Indigenous Land-Based Education

January’s Ground Floor Display focuses on Indigenous Land-Based and Environmental Education. Land-based education takes an environmental approach to learning that recognizes the deep connection and relationship of Indigenous peoples to the Land. It seeks to offer education on the Land that is grounded in Indigenous knowledges. It is through the cultivation and observation of this relationship that knowing and learning occurs. The materials within this display case are examples that educators can observe to think about their own relationship to the Land and to the Indigenous peoples and knowledges that have come from it.

The first item featured in this post, Professor Sandra Styres’ Pathways for remembering and recognizing Indigenous thought in education: philosophies of Iethi’nihsténha Ohwentsia’kékha (land) speaks to the ways that Indigenous traditional pedagogy and relationship to the Land informs Indigenous educational philosophy. By recognizing and engaging with the many ways that colonialism is reinforced in classrooms through the current education system, Styres works to offer a new, more inclusive philosophy that is guided by Indigenous pedagogies. This book works as a great aid to understand and conceptualize Indigenous educational philosophies that would help to disrupt colonial power relations that are so present in classrooms today.

The Water Walker by Joanne Robertson is a brightly illustrated children’s book that
explores the deep love that Josephine Mandamin, an Ojibwe Nokomis (Grandmother), has for Nibi (Water). This story follows Nokomis as she walks around the Great Lakes in order to raise awareness of the importance of Nibi for future generations and the need to protect such a vital resource of life and knowledge. By providing a glossary and pronunciation guide to Anishinaabemowin words, this book acts as a great resource for teaching children the importance of the environment, and how they can in turn care for the Nibi around them.

Acting as an environmental and cultural resource to Anishinaabe teachings, Sacred Water: Water for Life by Lea Foushee and Renee Gurneau is a resource filled with knowledge from Anishinaabe Elders and the language they use to transmit this knowledge. Sacred Water is a resource that educates students on the importance of environmental knowledge and stewardship, and of the many ways that our relationship with the Land affects our daily lives. With the inclusion of a reading list, student questions and suggested activities, this resource is an excellent tool in implementing Land-based education in the classroom.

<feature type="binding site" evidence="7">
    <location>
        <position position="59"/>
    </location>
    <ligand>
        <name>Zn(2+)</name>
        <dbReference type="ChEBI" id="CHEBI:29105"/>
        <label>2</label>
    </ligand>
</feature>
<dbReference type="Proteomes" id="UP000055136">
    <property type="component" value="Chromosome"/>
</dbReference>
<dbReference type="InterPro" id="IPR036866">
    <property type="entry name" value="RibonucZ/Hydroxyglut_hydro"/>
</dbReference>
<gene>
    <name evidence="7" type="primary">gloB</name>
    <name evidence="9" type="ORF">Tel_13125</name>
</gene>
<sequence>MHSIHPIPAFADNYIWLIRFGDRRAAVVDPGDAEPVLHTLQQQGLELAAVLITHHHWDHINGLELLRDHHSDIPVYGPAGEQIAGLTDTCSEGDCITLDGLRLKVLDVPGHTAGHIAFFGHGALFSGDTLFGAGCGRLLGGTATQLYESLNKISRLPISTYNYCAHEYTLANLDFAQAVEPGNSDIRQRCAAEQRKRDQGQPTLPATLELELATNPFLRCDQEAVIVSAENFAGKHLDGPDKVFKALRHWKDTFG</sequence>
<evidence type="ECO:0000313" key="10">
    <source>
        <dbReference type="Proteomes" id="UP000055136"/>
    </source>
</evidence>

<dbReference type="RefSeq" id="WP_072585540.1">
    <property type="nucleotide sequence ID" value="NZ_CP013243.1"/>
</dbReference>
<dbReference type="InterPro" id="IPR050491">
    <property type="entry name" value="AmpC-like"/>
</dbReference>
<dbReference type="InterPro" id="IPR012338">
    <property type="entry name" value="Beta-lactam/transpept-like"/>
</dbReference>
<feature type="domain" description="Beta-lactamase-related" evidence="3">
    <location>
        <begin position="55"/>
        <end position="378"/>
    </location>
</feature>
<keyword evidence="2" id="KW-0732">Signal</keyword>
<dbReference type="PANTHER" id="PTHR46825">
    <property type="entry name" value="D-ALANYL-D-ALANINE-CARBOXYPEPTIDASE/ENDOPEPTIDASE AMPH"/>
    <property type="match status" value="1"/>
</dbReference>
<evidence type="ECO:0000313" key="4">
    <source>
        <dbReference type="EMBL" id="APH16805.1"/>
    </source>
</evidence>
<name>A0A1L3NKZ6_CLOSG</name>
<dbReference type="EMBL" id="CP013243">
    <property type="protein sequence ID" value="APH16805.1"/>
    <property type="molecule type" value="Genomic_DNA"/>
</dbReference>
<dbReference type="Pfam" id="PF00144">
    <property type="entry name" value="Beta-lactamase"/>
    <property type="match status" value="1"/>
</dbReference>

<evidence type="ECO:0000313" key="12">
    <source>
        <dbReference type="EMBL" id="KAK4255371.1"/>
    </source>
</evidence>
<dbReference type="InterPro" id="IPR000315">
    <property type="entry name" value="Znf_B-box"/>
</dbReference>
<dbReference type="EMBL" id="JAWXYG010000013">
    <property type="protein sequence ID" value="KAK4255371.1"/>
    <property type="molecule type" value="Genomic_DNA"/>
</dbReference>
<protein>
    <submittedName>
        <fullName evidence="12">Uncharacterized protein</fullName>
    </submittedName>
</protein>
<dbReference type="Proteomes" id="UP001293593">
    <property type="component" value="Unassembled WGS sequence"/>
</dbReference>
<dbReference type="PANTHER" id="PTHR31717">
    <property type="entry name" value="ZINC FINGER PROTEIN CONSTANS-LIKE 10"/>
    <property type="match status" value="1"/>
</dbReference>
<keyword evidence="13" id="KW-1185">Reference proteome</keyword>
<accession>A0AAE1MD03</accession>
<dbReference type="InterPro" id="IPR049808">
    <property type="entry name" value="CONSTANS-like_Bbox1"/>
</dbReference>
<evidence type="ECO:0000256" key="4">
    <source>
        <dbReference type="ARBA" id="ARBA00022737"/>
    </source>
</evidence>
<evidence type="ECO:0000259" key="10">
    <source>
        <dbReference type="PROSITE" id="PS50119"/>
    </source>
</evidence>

In Our Children, Our Ways, the footage captured explores Indigenous programs across the Turtle Island that are geared towards educating and empowering Indigenous students. Our Children Our Ways helps to promote and celebrate the culture of the communities involved, including the varying ways that the children of those communities are educated. This video demonstrates the ways that Indigenous children learn from Land based pedagogies by emphasizing the learning that occurs through the interaction with their culture, language, family, and Land. With a whole video that features the importance of Land and the engagement with outdoor activities in the upbringing and education of children, this resource is a useful guide when introducing Land-based education in the classroom. By encouraging students to learn from the Land, the methods and activities that are promoted within this video helps to emphasize the importance of integrating lessons of the Land into the classroom.

The book A Walk on the Tundra is a colourful yet informative children’s book that follows a little girl, Inuujaq, and her grandmother in their travels across the tundra. Amongst their travels, Inuujaq learns from her grandmother the ways that the Land transforms throughout the seasons, and the many ways that the Land provides nourishment and life to other plants, animals and humans in one harmonious cycle. With a field guide that includes photographs and scientific information concerning the Arctic environment and its plants, this book acts as an excellent guide while teaching students the importance of Land, and the many ways they can learn and benefit from it.

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Featured Activity Kit: Lucky Mammal Survival

Lucky Mammal Survival is a fun game that introduces students to the concept of animal survival and adaptability. Students get to create an animal and see if it is able to survive factors such as climate, overpopulation, the predator/prey relationship, and the role of humans in the environment. The game is meant for students grades 5-12 and allows up to 8 players to play at one time. The game is useful for teachers wanting to provide students with the opportunity to learn about biology and biodiversity in an interactive way. This hands-on game will allow students to learn about the characteristics that allow animals to adapt to their environments and what kind of impact humans have on their ability to adapt.